About RSJO

Click below to learn more about our Bandleader and Lead Vocalist

The Musicians

Musicians from left to right:  Bob Embry, Kent Mikasa, Brent Bergman, Steve Apple, Andrew Storar,

Richard Mathias, Frederick Hodges, Dix Bruce, Carla Normand, Marty Eggers, Don Neely.


Frederick Hodges

California native Frederick Hodges specializes in the piano music and popular songs of the ragtime era, the 1920s, and 1930s Classically trained and groomed for a career as a concert pianist, he was happily lured away from this path after he discovered a stack of 1920s sheet music in this grandmother's piano bench. Exposure to the rollicking rhythms of player pianos and 78 RPM phonograph records sealed his fate, and he set out to master the ragtime and novelty piano playing styles that had captivated him. While still an undergraduate at UC Berkeley, he was hired by Don Neely to serve as pianist and singer with the famed Royal Society Jazz Orchestra. Soon, Frederick was playing solo piano for society parties and holding down steady engagements at legendary Nob Hill establishments such as L'Etoile in the Huntington Hotel, Masons in the Fairmont Hotel, and the Ritz Carlton Hotel. Frederick also plays piano with the Peter Mintun Orchestra and with jazz ensembles. Frederick has displayed his unique piano playing and singing talents on stage, on television, and in Hollywood movies. He has had the honor of performing for stars of stage and screen, royalty, captains of industry, and even Tin Pan Alley composers. He is a favorite at jazz festivals around the country.


Marty Eggers

Marty Eggers is well known on the West Coast as a top-notch ragtime pianist and bassist. Marty's music career began in Sacramento where as a teenager he helped found the Sacramento Ragtime Society. Besides performing as a solo pianist, Marty plays with a number of traditional jazz and ragtime groups, most notably the Royal Society Jazz Orchestra, the Yerba Buena Stompers and the Black Diamond Jazz Band. Since 1997 he has been the bassist for the Butch Thompson Trio, which became nationally known in the 1980s as the "house band" for the National Public Radio show "A Prairie Home Companion." Recently he has worked and recorded with the great blues, boogie and jazz pianist Carl Sonny Leyland. Marty performs around the country as part of the Tichenor Family Trio with his wife, pianist Virginia Tichenor and her father Trebor, also a pianist. They have recorded an album of piano solos and duets, aptly called "Family Album".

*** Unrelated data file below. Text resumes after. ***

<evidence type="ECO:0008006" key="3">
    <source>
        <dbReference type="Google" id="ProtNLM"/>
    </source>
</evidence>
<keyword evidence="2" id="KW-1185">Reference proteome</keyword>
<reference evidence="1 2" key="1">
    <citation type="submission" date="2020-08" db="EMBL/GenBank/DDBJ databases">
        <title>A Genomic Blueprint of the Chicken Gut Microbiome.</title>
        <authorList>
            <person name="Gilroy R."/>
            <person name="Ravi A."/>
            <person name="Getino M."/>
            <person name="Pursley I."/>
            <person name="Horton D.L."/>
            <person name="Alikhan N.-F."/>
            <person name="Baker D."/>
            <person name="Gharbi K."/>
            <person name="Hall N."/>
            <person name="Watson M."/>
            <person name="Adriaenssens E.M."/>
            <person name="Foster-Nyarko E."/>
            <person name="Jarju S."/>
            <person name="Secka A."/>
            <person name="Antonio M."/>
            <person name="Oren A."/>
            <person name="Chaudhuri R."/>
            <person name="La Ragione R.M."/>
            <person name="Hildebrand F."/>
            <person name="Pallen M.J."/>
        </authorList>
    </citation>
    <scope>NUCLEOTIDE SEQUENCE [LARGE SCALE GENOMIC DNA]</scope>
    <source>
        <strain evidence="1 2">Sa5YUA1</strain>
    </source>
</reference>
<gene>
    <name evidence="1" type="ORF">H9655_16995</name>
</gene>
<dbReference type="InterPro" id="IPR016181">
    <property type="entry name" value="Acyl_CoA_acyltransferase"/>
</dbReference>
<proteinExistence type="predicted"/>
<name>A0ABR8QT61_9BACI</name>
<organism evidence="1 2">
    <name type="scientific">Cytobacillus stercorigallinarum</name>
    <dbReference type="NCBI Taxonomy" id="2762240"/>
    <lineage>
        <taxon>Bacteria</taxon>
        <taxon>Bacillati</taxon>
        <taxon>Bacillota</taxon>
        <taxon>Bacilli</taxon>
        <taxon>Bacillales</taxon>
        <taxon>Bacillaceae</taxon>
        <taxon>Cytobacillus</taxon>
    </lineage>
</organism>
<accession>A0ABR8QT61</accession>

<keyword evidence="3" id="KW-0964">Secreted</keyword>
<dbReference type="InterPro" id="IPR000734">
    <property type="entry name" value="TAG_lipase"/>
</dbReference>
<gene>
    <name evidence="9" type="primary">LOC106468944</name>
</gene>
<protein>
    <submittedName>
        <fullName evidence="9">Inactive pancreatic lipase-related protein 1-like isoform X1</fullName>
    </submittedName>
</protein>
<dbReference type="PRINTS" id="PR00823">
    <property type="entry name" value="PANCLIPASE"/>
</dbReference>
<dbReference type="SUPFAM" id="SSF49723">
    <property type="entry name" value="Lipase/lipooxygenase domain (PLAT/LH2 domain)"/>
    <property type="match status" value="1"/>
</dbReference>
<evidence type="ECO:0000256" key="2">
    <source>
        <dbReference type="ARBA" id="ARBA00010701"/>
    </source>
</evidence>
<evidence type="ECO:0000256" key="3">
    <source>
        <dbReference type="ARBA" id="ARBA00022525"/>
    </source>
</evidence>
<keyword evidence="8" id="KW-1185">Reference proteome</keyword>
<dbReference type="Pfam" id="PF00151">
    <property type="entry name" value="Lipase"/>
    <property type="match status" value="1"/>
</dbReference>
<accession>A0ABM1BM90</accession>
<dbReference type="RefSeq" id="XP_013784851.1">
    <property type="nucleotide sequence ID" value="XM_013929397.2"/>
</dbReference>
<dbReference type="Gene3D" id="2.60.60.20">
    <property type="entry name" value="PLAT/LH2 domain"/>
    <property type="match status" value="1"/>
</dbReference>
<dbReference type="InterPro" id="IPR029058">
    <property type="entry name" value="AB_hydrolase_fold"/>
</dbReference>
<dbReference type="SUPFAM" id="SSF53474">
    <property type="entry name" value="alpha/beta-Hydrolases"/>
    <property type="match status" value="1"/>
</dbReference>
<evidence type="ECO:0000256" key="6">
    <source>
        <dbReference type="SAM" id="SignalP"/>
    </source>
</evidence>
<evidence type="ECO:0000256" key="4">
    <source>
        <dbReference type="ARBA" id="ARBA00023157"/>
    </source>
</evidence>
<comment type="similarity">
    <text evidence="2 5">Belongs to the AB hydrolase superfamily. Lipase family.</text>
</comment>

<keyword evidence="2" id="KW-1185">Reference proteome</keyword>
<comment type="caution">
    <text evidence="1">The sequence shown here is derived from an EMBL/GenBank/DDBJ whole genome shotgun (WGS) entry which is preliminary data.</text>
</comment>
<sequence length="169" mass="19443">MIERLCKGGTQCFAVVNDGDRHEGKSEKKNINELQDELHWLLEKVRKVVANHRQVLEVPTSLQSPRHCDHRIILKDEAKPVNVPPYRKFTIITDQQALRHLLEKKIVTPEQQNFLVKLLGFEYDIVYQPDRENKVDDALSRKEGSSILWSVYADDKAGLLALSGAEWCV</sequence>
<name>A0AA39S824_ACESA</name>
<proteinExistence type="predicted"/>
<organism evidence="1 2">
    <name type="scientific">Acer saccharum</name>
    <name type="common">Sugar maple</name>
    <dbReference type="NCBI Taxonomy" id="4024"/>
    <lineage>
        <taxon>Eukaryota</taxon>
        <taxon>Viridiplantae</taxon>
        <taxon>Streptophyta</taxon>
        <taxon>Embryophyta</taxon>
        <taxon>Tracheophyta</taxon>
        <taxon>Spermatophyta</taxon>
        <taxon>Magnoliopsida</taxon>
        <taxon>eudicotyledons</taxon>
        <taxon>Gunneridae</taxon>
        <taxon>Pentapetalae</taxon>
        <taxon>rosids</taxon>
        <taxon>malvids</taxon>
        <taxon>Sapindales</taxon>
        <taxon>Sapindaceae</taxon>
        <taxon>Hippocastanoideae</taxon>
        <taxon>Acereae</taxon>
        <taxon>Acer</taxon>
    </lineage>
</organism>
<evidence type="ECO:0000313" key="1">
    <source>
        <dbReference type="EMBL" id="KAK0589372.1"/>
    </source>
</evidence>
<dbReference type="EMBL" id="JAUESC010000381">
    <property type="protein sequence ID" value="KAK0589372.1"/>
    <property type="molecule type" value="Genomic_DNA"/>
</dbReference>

Marty's talent and versatility have led him into several varied and prestigious engagements, from recording with San Francisco traditional jazz legend Bob Helm to touring Germany with Hal Smith's California Swing Cats to playing both piano and bass in a Bay Area backup band for Leon Redbone.

For ten years Marty was the bassist for the popular ragtime trio Bo Grumpus. Marty has appeared on over a dozen full-length commercial CD albums, and has been a "guest performer" on many more. He is also a skilled composer and arranger of ragtime and traditional jazz.


Bob Embry

Bob Embry was born in Portsmouth, Virginia and lived in England, Massachusetts, and Kansas as a child. His family was musical, all members sang and his mother, though a registered nurse by profession played boogie-woogie and standards of the 20's, 30's, and 40's on the piano. Bob began music study as a violin and viola player, but soon felt drawn toward hot jazz, big band music, and New Orleans jazz from listening to his mother's records. He acquired a victrola and began collecting old recordings in his early teens similar to Don Neely, RSJO leader, and began playing an old metal clarinet purchased in a junk shop. He took up saxophone soon after and formed several assorted jazz bands while in high school. While a music student at the University of Oklahoma at Norman, he was a co-founder and reed-player of at least two traditional jazz bands, the "Six-Finger Dixieland Band' and "Mint Julep", both of which achieved local success, "covering at least a few blocks", according to Bob.